"You want to have as little on the body as possible," said Horne.
To help with chaffing, she uses a product called 'glide' on her skin. Luckily, Horne said, she doesn't have a problem with bleeding nipples.
"That makes me just shiver," said Horne. "It mainly happens to men because women have sports bras. A lot of the guys that I train with on my team wear Band-Aids to help."
Horne runs with the Team for Kids, which has raised millions of dollars to improve the lives of children in the United States, as well as in the Cape Town region of South Africa.
As for her black toe, Horne said she never lets it slow her down.
"It never really bothers me; it hurts in the beginning when my toenails turn black and blue," said Horne. "Another toenail grows underneath and the black and blue one falls off."
Black toe can also happen to mountaineers, hikers, and other athletes.
A great documentation of a black toe experience can be found on the Starling Fitness Blog.
In Williams' experience, most marathoners run through the worst of the problems.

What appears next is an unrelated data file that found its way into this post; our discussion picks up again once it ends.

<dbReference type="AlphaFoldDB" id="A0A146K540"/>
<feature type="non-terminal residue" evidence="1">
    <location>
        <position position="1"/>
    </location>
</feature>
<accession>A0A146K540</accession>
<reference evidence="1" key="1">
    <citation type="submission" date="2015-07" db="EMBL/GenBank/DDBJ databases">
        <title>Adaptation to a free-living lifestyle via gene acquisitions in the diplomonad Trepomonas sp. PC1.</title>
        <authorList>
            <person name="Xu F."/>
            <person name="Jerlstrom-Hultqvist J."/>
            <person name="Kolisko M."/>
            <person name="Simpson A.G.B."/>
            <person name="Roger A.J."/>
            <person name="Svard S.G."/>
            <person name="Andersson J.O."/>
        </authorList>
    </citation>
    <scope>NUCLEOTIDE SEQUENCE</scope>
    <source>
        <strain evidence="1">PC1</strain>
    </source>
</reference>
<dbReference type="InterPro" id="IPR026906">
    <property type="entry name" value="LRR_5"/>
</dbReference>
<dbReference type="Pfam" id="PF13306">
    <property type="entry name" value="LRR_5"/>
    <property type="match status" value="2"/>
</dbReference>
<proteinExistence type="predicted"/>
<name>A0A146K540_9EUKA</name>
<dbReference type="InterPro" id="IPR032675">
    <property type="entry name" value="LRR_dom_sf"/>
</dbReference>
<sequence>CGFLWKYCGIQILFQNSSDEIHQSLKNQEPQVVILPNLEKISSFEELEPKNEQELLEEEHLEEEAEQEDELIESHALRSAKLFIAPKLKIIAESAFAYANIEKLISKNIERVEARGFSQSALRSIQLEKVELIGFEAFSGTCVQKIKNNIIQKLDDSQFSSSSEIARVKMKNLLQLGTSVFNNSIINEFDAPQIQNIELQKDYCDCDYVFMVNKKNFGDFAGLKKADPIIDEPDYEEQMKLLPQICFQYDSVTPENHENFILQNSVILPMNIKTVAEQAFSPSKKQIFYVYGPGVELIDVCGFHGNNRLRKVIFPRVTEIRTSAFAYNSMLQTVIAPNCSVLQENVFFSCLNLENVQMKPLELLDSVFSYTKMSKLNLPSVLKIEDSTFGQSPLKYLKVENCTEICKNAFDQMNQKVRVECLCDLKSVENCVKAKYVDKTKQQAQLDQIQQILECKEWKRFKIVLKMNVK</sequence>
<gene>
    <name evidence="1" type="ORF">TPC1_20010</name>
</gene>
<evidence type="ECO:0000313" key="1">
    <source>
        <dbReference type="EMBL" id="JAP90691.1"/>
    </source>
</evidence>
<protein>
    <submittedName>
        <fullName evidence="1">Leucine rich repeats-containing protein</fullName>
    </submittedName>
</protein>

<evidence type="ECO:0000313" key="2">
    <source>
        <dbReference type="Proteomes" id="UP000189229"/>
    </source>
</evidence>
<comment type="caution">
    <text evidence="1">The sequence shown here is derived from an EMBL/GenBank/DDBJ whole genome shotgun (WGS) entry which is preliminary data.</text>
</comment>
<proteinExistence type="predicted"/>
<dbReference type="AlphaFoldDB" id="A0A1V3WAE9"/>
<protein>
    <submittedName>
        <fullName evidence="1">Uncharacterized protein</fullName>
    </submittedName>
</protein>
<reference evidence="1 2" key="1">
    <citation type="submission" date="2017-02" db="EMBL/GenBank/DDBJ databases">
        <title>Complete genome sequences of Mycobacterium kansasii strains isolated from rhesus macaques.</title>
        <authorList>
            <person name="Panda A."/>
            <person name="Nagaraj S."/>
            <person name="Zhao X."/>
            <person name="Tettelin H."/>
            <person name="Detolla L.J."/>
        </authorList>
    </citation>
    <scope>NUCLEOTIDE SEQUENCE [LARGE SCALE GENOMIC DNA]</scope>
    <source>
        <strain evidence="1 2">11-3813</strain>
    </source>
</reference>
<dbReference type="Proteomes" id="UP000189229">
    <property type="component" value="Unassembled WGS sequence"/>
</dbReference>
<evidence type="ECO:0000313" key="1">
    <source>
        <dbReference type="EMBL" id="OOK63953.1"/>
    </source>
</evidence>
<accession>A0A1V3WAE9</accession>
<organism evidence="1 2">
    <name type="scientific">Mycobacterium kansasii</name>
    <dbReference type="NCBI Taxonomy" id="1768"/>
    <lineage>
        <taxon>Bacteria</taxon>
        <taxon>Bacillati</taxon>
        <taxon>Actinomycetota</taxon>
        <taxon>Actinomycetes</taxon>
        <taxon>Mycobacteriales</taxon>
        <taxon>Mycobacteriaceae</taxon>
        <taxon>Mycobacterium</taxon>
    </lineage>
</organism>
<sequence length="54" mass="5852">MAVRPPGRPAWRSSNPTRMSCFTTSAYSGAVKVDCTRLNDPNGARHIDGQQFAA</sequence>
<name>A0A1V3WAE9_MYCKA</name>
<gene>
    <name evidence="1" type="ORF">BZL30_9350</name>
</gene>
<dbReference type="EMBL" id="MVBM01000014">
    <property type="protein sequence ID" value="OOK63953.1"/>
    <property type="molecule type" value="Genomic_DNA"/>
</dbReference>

"Some of them can be pretty hardcore, and nothing is going to stop them from race day, and they're just going to fight through the pain," he said.
Unfortunately for Horne, another problem faced by serious runners kept her from reaching her finishing time goal. Last year, Horne finished in 4 hours and 53 minutes.
"Runners' stomachs can be ... sensitive," said Horne.
The runner's runs is a common term for it, and many serious long-distance runners face the problem. Although doctors do not necessarily understand the cause, one hypothesis is the blood flows so much to the legs during a run that the intestines react and cannot function properly, according to the Mayo Foundation for Medical Education and Research (MFMER).
Champions Run Through Pain, Trouble
Horne said her stomach problems seemed connected to the high-carbohydrate gels and health bars marketed to runners.
"I tried those, and they did not work for me; they really destroyed my stomach," said Horne.
A trip to the nutritionist to help her find other foods, and careful training to ease her knee pain has made Horne much more hopeful this year.
But some elite marathoners have ignored this problem and kept running through stomach problems to win a race.